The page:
Goodblatt’s evidence includes the scrolls found in the Judaean Desert (mostly in the caves around Qumran) analyzed according to the survival ratio of ancient texts. A survival ratio allows us to estimate the number of texts that would have existed in a particular time and place based on the number of texts that we now possess from that time and place. Goodblatt says that a survival ratio for first century Judah of 1:5000 (one extant text representing 5000 that did not survive) would be rather conservative. Given that we have about 900 scrolls from the Qumran library, we can estimate that tens of thousands of biblical scrolls circulated in first century Judah. “Even taking into account the fact that these copies span three centuries of production, these are still astronomical numbers” (Goodblatt, p. 45).
These results make Goodblatt somewhat uncomfortable, but not enough to dismiss them. “These extraordinary results suggest that the survival ratio we are using must be off kilter. But unless we are willing to assume that the Qumran collection constitutes a large percentage of all the scrolls in circulation in first-century Judah, as the Golb thesis might allow, then these findings suggest the existence of thousands of scrolls in the country” (p. 45).
This indicates that Barton’s proposal for the reason that certain documents were chosen for the haftaroth is inaccurate. Since every book of the current Hebrew Bible was found at Qumran (except for Esther and Nehemiah), we can estimate that thousands of copies of these books would have existed in first century Judah. To say that certain books were relegated to the Writings because they were not widely available, as Barton does, fails to take account of these data.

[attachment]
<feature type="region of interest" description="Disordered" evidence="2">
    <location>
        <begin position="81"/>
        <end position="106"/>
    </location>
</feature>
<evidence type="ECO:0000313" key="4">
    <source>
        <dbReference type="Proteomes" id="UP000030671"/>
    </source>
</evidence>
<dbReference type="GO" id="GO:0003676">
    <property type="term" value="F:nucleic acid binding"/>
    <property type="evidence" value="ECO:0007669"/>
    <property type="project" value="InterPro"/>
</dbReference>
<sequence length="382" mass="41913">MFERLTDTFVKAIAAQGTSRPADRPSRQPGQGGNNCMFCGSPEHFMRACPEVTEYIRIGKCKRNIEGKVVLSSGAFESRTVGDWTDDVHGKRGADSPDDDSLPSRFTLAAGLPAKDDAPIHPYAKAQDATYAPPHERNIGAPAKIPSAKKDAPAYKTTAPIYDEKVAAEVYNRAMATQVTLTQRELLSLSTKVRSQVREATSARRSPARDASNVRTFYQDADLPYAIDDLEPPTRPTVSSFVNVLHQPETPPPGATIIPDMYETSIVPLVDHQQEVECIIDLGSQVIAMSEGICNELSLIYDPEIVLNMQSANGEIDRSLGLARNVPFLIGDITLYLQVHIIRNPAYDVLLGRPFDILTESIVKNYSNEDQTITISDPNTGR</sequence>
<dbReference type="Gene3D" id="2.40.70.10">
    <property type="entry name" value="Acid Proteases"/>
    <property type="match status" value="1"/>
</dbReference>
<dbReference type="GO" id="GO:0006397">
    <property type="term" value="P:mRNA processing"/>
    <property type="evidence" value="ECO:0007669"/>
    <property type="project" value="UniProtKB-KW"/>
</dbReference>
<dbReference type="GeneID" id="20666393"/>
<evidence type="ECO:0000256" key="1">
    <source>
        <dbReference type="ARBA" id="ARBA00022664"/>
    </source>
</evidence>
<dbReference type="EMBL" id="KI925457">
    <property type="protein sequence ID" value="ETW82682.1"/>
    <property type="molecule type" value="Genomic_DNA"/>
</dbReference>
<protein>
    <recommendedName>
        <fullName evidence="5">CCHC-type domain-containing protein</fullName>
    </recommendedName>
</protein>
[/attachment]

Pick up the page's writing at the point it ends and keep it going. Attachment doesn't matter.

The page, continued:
This is the more true if one accepts Goodblatt’s explanation for the large number of texts:
And such a large number in a small, predominantly nonliterate population would make widespread public recitation much more likely. (pp. 45–46)
The archaeological evidence from late first century (Qumran and Masada) and early second century (caves with refugees from the Bar Kokhba revolt) Judah thus suggests that biblical scrolls were fairly plentiful and widely diffused. Why were so many texts needed in an overwhelmingly nonliterate society? The most probable explanation is that many of these manuscripts, like many or most ancient books, were performance texts. (p. 47)